How Many Clowns Can You Fit in a Volkswagen?


You know the trick.  The one at the circus where a seemingly endless parade of clowns emerge from a Volkswagen Beetle.  Well, the current program requirements for skating have reached the point where they are a lot like the clowns in a Volkswagen.  Only the question is not how all those requirements fit in a program, but why.

It has become pretty obvious that skaters cannot keep up with everything they are asked to include in a program.  All those jumps, the spins and sequences (in slow motion now for most skaters) which take too long to complete to achieve the higher levels, the dance lifts that have been extended in time this season and still get "extended lift" deductions, all make today's programs look like so many clowns in a Volkswagen.

To deal with this, proposals are now circulating within the ISU to extend the times allowed for programs.  That certainly is one approach.  But is it the right one?  Are the skaters not exhausted enough at the end of a program now?  Are there not already enough injuries to the skaters?  Are competitions not long enough and expensive enough at is it without making everything take even longer?

Or are there instead, perhaps, too many clown in the Volkswagen?  Far more than one needs to know who is the best skater in a competition?  Would it, perhaps, be a better approach to remove a few of the clowns from the Volkswagen?  Like maybe two of the jump elements?

The eight jump elements in the Men's long program allow (read that, require) the skaters to include 12 jumps in their programs.  Up to 40% of all the points in the long program can come from jumps alone for the elite skaters.  Do we really need 12 jumps to decide who is the best skater?  Do we really need 40% of the score to be decided by jumps?

I think not.

Six jump elements, with 10 jumps total, is plenty to decide who can jump and who is the best skater.  Six jump elements are enough to include all of the triples and a few quads in a program.  Reducing the number of jump elements would give the skaters more time to complete the spins and sequences without extending the time of the programs.  Six jump elements would shift the point balance in the results away from domination by the jumps, and give more importance to spins, sequences and presentation.  Six jump elements would give the skater's bodies a break so they don't all end up as cripples by the time they are 24.

There is a reason why there are so many injuries, and why so few skaters can consistently keep their quads for more than a couple of years.  There is a reason why many skaters compete just a few times a year.  The program requirements are just too brutal on the skaters; and with no justification, it seems, other than some within the ISU appear to think the only way to prove to the world that skating is as sport is to beat the tar out of the competitors.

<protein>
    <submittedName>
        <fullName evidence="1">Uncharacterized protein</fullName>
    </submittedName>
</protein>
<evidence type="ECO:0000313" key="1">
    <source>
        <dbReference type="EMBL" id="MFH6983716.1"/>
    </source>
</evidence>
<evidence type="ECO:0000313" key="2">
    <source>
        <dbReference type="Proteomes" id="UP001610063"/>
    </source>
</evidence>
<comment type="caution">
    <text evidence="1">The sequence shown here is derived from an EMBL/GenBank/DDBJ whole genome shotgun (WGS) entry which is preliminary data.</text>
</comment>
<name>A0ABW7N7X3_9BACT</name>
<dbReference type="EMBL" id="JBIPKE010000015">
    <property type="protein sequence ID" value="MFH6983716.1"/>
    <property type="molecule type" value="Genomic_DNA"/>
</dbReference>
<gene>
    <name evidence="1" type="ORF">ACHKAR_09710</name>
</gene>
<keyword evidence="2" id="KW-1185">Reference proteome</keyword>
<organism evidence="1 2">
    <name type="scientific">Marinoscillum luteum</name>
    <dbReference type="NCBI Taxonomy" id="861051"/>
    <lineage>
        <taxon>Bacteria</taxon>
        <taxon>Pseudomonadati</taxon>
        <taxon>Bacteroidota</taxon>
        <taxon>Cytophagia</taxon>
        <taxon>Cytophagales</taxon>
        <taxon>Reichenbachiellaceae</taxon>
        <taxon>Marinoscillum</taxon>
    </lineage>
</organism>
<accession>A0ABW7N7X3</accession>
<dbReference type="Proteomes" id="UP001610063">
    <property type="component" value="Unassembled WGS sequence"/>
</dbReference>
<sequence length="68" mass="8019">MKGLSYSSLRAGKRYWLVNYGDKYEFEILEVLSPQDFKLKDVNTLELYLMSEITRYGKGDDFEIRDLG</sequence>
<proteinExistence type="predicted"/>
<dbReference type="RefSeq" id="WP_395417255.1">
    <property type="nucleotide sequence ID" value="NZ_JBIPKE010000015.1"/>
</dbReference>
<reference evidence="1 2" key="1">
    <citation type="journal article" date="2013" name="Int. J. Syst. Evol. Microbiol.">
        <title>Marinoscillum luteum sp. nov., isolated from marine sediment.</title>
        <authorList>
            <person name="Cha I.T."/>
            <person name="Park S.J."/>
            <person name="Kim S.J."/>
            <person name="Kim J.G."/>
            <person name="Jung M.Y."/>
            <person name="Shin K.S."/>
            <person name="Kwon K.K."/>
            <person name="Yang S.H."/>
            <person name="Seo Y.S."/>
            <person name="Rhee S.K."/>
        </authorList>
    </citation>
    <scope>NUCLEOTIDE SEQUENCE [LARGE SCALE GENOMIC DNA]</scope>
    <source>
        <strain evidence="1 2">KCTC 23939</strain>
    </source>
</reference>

But no, the ISU will say.  We care!  We have age rules that prevent poor little Mao Asada from competing in the Olympics and hurting herself!  Our sports medicine experts have told us that we have to protect Asada from herself by having these age limits.

But these age limits, in reality, accomplish nothing, other than to keep Asada and other young skaters out of Worlds and the Olympics -- skaters who are beating themselves up physically, age limits or not -- and will continue to do so if nothing is done about it.

The only difference between the Junior and Senior program requirements is one less spin at Junior.  Not less jumps.  One less spin.  A Junior man is expected to do 12 jumps, and a lady 11, just like the Seniors.  The same requirements exist at Junior and Senior for triples and quads.  No break there either.  The ISU claims it is concerned about the health of the young skaters and yet its program requirements say to Junior skaters (who are as young as 13) if you want to win, go out and beat yourself up with 11 or 12 triples and quads.

If anyone really cares about the health of young skaters, then the answer has to be to make the program requirements less brutal.  Reducing the number of jump elements would be a great start.  It would not impair the ability to decide who is the best skater; it would not take the challenge out of competition; it would probably make the programs more interesting so they don't all look like so many clowns in a Volkswagen; and it would be a blessing for the skaters' health and well being.

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Copyright 2005 by George S. Rossano